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Bill Cosby accuser Andrea Constand has publicly surfaced for the first time since Pennsylvania’s highest court moved to free her infamous convicted sex attacker in a stunning decision last week.
Constand, a 48-year-old Canadian, was photographed taking her dog for a walk in Toronto on Monday, five days after the unexpected release of the disgraced onetime “America’s Dad.”
Wearing jeans, a shirt with rolled-up sleeves and a vest — with a face mask pulled down to her chin — Constand looked lost in thought during the stroll close to her home.
She recently took to social media to call the 83-year-old Cosby’s release on a legal technicality “not only disappointing but of concern,” potentially putting off sex-crime victims from seeking justice from their attackers.
While just one of many women to make disturbing accusations against the former “The Cosby Show” star, Constand’s case was the only one that led to criminal charges and ultimately a three- to 10-year prison sentence for Cosby.
She had long accused the TV star of drugging and then molesting her in his Pennsylvania home in 2004 when she was a sports administrator at Philadelphia’s Temple University, Cosby’s alma mater.
When criminal charges seemed unlikely at the onset, Constand took civil action against the star, eventually reaching a $3.5 million settlement.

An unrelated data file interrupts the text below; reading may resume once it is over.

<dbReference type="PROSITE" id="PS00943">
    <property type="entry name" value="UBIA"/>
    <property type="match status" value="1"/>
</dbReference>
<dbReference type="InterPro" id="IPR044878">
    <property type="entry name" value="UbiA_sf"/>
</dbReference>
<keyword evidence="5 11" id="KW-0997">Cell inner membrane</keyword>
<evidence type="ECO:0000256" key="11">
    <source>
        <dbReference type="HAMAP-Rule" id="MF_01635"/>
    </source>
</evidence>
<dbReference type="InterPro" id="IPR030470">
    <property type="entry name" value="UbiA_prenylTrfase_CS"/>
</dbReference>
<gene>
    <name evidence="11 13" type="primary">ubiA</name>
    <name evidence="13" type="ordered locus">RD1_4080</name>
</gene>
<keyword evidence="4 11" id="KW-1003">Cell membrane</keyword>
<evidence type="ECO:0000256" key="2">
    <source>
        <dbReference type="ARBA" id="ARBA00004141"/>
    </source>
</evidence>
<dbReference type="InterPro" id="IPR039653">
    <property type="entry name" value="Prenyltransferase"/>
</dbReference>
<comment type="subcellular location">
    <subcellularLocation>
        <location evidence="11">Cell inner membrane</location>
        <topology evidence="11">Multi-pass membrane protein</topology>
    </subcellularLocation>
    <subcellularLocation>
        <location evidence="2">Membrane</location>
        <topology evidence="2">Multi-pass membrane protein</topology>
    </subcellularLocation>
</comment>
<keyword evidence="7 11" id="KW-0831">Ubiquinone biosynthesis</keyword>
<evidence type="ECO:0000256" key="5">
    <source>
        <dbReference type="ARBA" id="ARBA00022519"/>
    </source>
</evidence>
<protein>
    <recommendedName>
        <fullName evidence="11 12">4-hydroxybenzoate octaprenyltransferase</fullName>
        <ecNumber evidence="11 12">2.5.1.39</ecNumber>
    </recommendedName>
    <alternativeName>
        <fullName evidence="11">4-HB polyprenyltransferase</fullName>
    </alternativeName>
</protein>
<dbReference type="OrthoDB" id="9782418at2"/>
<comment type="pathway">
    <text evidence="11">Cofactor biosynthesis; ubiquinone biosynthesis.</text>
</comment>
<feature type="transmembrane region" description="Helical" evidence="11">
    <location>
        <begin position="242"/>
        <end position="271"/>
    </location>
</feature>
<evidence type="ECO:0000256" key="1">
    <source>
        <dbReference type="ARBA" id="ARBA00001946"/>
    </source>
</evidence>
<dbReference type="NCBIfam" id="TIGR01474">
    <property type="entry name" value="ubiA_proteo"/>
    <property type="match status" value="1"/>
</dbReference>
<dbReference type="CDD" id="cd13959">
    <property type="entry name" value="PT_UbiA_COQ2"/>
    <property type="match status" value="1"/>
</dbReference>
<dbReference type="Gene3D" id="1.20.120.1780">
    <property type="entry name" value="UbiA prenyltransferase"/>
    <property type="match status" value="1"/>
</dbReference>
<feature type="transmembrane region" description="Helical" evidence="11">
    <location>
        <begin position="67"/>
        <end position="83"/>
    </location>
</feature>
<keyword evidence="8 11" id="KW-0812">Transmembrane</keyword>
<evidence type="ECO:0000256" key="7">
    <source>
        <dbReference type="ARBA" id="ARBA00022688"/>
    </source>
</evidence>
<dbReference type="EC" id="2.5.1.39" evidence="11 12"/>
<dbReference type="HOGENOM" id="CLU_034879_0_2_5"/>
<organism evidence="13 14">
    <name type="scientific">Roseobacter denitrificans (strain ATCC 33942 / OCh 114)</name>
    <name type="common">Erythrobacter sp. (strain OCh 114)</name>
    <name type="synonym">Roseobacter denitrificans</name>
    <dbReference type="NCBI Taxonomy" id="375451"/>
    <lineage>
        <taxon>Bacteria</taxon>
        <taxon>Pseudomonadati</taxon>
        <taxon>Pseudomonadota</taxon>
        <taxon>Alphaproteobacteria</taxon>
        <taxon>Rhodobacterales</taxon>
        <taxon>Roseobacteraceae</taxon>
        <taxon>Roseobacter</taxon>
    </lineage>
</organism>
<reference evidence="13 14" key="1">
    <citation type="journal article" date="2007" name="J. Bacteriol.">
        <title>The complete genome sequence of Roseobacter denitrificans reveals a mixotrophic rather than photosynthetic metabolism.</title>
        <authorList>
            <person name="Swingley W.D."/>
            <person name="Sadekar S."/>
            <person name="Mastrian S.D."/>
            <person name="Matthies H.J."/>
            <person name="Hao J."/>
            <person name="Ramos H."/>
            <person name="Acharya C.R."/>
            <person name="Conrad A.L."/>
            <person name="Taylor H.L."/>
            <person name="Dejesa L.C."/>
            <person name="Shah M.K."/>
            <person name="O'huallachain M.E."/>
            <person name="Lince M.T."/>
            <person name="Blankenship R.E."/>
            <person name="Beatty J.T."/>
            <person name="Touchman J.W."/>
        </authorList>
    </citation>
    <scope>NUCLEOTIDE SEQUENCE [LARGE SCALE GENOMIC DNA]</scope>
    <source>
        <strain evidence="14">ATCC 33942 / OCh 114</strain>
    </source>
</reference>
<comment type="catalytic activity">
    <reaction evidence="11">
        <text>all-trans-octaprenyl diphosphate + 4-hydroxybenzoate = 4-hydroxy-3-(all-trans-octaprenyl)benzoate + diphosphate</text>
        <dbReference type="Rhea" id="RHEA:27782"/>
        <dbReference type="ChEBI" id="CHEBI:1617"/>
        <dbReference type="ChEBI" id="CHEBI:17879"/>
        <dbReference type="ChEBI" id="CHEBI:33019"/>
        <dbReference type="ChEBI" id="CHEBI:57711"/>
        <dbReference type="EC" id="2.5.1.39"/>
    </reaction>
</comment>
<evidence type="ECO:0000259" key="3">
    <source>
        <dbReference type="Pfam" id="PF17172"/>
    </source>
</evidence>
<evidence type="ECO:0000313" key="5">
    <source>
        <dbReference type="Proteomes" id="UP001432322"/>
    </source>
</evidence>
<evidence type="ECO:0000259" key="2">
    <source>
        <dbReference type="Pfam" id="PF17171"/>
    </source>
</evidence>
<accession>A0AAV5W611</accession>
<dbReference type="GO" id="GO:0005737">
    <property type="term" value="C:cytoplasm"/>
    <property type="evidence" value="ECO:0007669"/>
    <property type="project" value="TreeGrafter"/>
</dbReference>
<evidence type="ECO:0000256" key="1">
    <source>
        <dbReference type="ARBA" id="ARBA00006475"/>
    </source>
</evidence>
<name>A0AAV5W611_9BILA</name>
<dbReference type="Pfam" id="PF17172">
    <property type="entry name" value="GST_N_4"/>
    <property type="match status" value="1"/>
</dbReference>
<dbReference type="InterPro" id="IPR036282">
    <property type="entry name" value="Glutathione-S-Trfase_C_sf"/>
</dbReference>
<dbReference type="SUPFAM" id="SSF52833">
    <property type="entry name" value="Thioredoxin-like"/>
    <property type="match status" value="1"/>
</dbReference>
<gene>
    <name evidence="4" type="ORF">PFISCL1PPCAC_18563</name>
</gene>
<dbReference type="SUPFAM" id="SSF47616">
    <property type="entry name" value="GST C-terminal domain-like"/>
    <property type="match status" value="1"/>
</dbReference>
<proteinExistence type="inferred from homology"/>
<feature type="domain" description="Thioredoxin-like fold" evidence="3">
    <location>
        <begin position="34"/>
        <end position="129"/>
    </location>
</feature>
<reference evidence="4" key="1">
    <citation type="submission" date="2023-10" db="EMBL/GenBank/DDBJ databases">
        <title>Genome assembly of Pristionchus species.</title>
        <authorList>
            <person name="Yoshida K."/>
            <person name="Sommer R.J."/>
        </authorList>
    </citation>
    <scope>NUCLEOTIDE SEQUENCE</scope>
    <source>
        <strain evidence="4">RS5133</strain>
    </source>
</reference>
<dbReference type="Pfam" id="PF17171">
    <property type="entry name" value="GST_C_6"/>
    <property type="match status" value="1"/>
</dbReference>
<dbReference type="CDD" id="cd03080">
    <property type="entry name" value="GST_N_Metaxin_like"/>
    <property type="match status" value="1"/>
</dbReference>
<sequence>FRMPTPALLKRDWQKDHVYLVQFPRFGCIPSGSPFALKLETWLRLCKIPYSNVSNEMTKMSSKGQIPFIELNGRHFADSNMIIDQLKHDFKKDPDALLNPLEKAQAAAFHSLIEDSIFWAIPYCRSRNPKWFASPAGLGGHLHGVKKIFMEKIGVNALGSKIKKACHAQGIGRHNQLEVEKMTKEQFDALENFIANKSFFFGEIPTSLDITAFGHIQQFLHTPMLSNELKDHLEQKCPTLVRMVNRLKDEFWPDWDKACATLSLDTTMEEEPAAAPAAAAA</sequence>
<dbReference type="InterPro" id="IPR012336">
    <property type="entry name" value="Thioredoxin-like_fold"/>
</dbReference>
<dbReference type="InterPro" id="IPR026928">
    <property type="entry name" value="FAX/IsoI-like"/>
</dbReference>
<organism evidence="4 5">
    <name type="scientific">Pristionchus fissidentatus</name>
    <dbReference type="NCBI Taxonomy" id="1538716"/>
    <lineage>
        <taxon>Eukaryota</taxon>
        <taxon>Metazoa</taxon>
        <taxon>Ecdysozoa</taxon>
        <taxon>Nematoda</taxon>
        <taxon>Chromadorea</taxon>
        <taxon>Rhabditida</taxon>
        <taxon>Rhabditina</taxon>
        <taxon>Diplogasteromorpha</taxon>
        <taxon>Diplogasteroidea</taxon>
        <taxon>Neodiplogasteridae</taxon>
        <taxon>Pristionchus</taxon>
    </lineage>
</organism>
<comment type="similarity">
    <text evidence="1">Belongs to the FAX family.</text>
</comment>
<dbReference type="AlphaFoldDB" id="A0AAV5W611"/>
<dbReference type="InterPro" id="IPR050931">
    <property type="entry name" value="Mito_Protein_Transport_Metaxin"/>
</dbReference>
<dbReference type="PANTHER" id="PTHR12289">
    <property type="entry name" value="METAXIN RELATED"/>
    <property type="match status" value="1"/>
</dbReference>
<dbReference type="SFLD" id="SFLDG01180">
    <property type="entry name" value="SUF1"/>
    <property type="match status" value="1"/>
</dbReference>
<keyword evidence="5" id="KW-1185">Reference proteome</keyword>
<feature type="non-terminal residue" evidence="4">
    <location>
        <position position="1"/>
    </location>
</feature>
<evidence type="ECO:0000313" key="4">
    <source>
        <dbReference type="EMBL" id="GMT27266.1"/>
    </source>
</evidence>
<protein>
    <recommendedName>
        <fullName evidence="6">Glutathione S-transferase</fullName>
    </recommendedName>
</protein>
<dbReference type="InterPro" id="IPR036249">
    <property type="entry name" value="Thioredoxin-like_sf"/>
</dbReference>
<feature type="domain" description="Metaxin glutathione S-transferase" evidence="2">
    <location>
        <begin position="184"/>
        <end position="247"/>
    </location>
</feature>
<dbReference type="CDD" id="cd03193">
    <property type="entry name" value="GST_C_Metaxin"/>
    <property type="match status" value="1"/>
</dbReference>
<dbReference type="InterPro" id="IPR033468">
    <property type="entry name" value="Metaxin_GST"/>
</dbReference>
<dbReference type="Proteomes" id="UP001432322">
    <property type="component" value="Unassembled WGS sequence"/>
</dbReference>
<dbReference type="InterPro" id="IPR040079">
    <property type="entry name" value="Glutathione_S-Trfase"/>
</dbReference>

The problem was, at the time, the local district attorney had made a secret agreement with Cosby’s camp to not criminally prosecute the fallen star in her case if he copped to what he’d done in a deposition for Constand’s civil suit. The DA said the evidence was weak against Cosby and that he hoped at least Constand could land a lucrative settlement.
Cosby agreed to the deal. He then said under oath in his deposition that he had given Constand pills before performing a sex act on her, all of which he contended was consensual.
But after news of the damning deposition surfaced years later, the new DA said he wasn’t bound to the previous closed-door agreement and tried Cosby in criminal court and landed a conviction. Constand has insisted she was “not consulted” or informed about the previous immunity deal Cosby had been given.
Pennsylvania’s top court then ruled last week that the new DA was bound by his predecessor’s verbal agreement with the defendant and overturned Cosby’s conviction, freeing him.
Since then, Cosby has repeatedly declared his innocence, insisting he is a victim of an unfair press.
To prove it, he shared part of Constand’s TV interview to show that she knew she was taking “three blue pills” which he said would be her “friends” — cutting the clip at the part where she spoke about “crying out inside” as he tried to have sex with her while the pills made her “a limp noodle” who was “in and out of consciousness.”
Five other women — including ex-supermodel Janice Dickinson — testified at the trial that Cosby had drugged and molested them. Dozens more also have alleged sexual misconduct, including rape, at the hands of the fallen TV star.
In her statement last week, Constand thanked “those women who came forward to tell their stories.
“Despite the ultimate outcome which resulted from a procedural technicality,” she urged “all victims to have their voices heard.”
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